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HEATING CONTROLS

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on your energy bills

A guide to heating and hot water controls

The right heating controls keep your home at a comfortable temperature without wasting fuel or heat - so you'll spend less on your heating bills and reduce your carbon dioxide emissions.
A full set of controls should ideally include a boiler thermostat, a timer or programmer, a room thermostat and thermostatic radiator valves (TRVs). You need to ensure your system meets the requirements of Part L of the building regulations.

Your boiler will usually have a dial on it, marked in numbers or from Min to Max. This is the boiler thermostat and it sets the temperature of the water that will be pumped from the boiler through the radiators to heat your home.
A timer controls one type of operation, either the when the heating comes on or the time hot water is available. A programmer integrates the control of heating and hot water into one unit giving you two channels so you set the timings for both heating and hot water independently.

Room thermostats

Room thermostats provide temperature control, by sensing the air temperature and adjusting the heating when the air temperature falls below the thermostat setting. Models vary from simple dial operated controls to touch screen controllers in wired and wireless formats. According to the Energy Saving Trust, fitting a room thermostat could save you £70 and 280kg carbon dioxide a year.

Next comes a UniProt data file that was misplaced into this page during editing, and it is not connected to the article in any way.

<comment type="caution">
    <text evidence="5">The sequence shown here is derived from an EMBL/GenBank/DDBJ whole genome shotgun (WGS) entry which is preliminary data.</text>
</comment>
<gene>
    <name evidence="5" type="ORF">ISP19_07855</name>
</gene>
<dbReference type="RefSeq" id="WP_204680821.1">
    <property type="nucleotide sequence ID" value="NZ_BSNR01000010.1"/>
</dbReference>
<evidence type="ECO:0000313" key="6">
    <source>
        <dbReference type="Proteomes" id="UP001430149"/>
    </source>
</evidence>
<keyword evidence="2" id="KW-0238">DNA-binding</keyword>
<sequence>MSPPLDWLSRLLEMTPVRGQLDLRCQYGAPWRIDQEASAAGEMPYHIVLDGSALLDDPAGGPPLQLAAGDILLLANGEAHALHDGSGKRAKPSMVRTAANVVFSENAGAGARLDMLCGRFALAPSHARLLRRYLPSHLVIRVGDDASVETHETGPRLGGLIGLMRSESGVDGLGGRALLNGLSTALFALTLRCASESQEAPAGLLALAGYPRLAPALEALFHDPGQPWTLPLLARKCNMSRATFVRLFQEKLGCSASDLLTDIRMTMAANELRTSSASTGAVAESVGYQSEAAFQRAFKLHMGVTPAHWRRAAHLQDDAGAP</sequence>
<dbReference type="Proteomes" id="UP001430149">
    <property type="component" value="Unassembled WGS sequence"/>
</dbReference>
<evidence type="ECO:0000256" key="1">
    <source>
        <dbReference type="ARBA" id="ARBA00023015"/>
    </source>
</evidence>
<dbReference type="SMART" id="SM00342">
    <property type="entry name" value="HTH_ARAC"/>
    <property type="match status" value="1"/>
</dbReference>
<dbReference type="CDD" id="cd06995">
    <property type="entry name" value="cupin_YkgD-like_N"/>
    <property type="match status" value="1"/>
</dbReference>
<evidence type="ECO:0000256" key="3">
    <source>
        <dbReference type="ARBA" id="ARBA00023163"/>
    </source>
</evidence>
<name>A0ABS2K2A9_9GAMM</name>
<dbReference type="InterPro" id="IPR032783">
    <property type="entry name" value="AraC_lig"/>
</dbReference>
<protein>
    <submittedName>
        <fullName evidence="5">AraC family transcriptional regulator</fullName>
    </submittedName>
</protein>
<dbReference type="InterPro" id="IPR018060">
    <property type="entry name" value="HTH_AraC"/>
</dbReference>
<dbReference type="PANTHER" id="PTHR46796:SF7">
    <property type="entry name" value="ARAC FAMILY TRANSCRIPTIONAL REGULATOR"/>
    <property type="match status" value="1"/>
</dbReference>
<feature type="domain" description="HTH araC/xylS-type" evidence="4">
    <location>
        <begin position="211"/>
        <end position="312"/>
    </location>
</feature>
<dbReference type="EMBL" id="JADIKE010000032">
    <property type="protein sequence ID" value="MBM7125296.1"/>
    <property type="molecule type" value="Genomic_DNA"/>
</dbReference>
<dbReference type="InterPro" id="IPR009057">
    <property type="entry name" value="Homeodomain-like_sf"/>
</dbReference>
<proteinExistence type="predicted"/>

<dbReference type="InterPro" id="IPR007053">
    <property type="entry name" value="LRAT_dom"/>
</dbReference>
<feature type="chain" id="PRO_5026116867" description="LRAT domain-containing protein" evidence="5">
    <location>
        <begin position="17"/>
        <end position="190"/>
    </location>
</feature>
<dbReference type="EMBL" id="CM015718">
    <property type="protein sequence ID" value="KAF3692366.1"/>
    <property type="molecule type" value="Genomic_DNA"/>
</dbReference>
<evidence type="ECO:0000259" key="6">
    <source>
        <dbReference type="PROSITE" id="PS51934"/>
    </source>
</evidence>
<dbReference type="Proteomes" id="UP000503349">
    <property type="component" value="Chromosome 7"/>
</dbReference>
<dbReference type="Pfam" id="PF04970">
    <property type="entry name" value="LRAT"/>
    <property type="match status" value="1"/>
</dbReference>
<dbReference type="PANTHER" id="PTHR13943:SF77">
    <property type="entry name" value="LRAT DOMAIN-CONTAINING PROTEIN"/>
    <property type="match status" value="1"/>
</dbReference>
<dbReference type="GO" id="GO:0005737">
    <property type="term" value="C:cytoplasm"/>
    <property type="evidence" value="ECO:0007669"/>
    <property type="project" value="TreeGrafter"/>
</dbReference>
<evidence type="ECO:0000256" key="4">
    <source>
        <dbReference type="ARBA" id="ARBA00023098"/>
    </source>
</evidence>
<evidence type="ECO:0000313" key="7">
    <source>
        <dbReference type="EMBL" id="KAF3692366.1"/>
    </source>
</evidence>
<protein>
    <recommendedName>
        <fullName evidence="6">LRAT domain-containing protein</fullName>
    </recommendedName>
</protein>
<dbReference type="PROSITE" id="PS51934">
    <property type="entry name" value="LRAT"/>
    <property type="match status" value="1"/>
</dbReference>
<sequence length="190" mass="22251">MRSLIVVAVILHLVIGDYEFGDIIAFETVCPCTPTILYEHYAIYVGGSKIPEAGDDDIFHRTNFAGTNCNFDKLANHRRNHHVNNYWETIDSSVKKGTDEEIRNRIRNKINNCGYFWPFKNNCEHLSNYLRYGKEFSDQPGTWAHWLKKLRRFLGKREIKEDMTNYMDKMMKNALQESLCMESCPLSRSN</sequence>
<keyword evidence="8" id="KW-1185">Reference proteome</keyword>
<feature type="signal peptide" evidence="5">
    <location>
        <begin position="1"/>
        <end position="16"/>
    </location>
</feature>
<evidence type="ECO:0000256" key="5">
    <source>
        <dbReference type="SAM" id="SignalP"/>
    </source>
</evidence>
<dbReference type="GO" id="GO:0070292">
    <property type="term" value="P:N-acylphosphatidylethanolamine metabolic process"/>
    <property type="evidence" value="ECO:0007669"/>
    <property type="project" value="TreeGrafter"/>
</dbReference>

Programmable room thermostats remove the need for having both a timer and room thermostat by combining both into one unit. These are often wireless and the most popular method of controlling combination boilers.

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Thermostatic radiator valves

Thermostatic radiator valves (TRVs) are fitted to radiators and are used to control the temperature in the room. TRVs work by automatically opening and closing the flow of hot water into the radiator to keep each room at the desired temperature. They can significantly reduce the energy used by limiting the temperature in each room, therefore saving you money on your bills. So rooms that are not used frequently, or do not need to be as warm as the rest of the house, can be kept cooler than those you want to be warmer.

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